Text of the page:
RENTON — The Seahawks may have confidence in the young defensive backs they took two years ago.
But Friday they showed they aren’t done remaking the now-departed Legion of Boom, drafting safety Marquise Blair out of Utah in the second round with the 47th overall pick.
The pick struck some as surprise since Blair was generally considered a third-day choice.
But to Seahawks coach Pete Carroll and general manager John Schneider, there was no doubting in their minds he went right where he should have, both in terms of his draft position and NFL team.
“He’s just physical,” Schneider said. “Great athlete. Ran fast. True competitor.”
The 6-1-and-a-half, 196-pounder became the highest-drafted defensive back by Seattle since the man he is being taken to help replace — Earl Thomas. Since Thomas went in the first round in 2010 Seattle had not drafted a DB higher than the third round.
But with Thomas now off to Baltimore, and Kam Chancellor still on the roster but unofficially retired, the Seahawks are continuing to remake the back end of their defense.
Blair was one of two picks Seattle used Friday on defensive players, each from Utah.
The other came at number 88 on outside linebacker Cody Barton, listed at 6-2, 237. That pick came after a trade with the Vikings in which Seattle traded pick 159 to get 209 while moving up four spots.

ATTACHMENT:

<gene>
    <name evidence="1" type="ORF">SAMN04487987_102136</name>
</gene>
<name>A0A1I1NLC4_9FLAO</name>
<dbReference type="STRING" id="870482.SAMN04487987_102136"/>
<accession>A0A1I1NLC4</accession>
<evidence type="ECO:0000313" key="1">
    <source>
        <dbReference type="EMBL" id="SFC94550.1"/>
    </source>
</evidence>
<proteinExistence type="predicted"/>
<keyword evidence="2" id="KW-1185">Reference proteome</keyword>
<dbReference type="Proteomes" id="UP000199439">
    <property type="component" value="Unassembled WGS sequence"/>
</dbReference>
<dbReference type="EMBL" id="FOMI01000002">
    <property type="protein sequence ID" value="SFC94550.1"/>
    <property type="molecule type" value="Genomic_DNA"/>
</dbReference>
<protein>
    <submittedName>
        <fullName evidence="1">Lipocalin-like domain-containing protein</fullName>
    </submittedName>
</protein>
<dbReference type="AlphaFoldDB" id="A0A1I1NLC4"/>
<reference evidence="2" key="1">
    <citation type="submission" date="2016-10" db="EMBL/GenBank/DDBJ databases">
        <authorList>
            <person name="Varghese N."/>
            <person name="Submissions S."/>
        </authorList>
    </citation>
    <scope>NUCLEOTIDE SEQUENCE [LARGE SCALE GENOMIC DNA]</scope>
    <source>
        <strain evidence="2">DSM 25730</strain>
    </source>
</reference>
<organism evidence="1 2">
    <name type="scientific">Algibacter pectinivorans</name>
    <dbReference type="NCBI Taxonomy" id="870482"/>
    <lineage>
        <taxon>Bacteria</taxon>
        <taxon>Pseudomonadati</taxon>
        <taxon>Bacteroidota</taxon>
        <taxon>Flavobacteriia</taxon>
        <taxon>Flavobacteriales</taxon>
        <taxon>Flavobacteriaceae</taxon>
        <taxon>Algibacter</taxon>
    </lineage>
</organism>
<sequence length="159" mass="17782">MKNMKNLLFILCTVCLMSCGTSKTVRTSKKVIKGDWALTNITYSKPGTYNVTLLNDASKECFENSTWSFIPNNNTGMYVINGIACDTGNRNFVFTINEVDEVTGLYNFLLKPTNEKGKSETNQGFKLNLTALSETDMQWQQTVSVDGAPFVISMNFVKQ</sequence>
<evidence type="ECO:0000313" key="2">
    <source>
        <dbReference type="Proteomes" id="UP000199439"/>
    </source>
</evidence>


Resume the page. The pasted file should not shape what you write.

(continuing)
That leaves Seattle with five more picks in the draft, all on Saturday, at 114, 124, 132 in the fourth round, 142 in the fifth and 209 in the sixth.
Barton was an honorable-mention All-Pac-12 pick last year at Utah when he had a career-high 116 tackles, with 10-and-a-half for a loss. His listing by Seattle as an outside linebacker but Carroll said after the draft the plan for now is to have him play both inside spots — middle and weakside — and serve as depth behind Bobby Wagner and K.J. Wright while also helping out on special teams.
“We see him being a part of a lot of stuff right off the bat,” Carroll said. “We’ll start him off inside, at the Mike and Will spots and just let him learn the system and see where he takes it.”
In comments supplied by the team, Seahawks scout Tyler Ramsey said Barton may be tried at all three linebacker spots.
“Cody is a versatile, athletic and instinctive linebacker that can play all three spots for us and excel on special teams,” Ramsey said. “He’s a leader, he gives high effort and he comes from a very athletic family where his parents are Utah Hall of Fame and (older) brother (Jackson) is a 2019 O-line prospect as well. This kid loves football and everything about competing.”
In Blair, the Seahawks got a player who sounds like something of a potential mix of Thomas and Chancellor having played both free and strong safety while at Utah.
Carroll, though, said the plan is for him to start out playing primarily strong safety, Chancellor’s old spot.
“We like him attacking the line of scrimmage,” Carroll said. “It’s his toughness that we really are excited about.”
Blair ran a 4.48 40 at the NFL combine, eighth best among the safeties there, and not far off the 4.43 Thomas ran in 2010.
But during his two years at Utah he also earned a rep for his physical play — he was ejected for targeting three times in 24 games at Utah, including against UW on a hit on Myles Gaskin in September.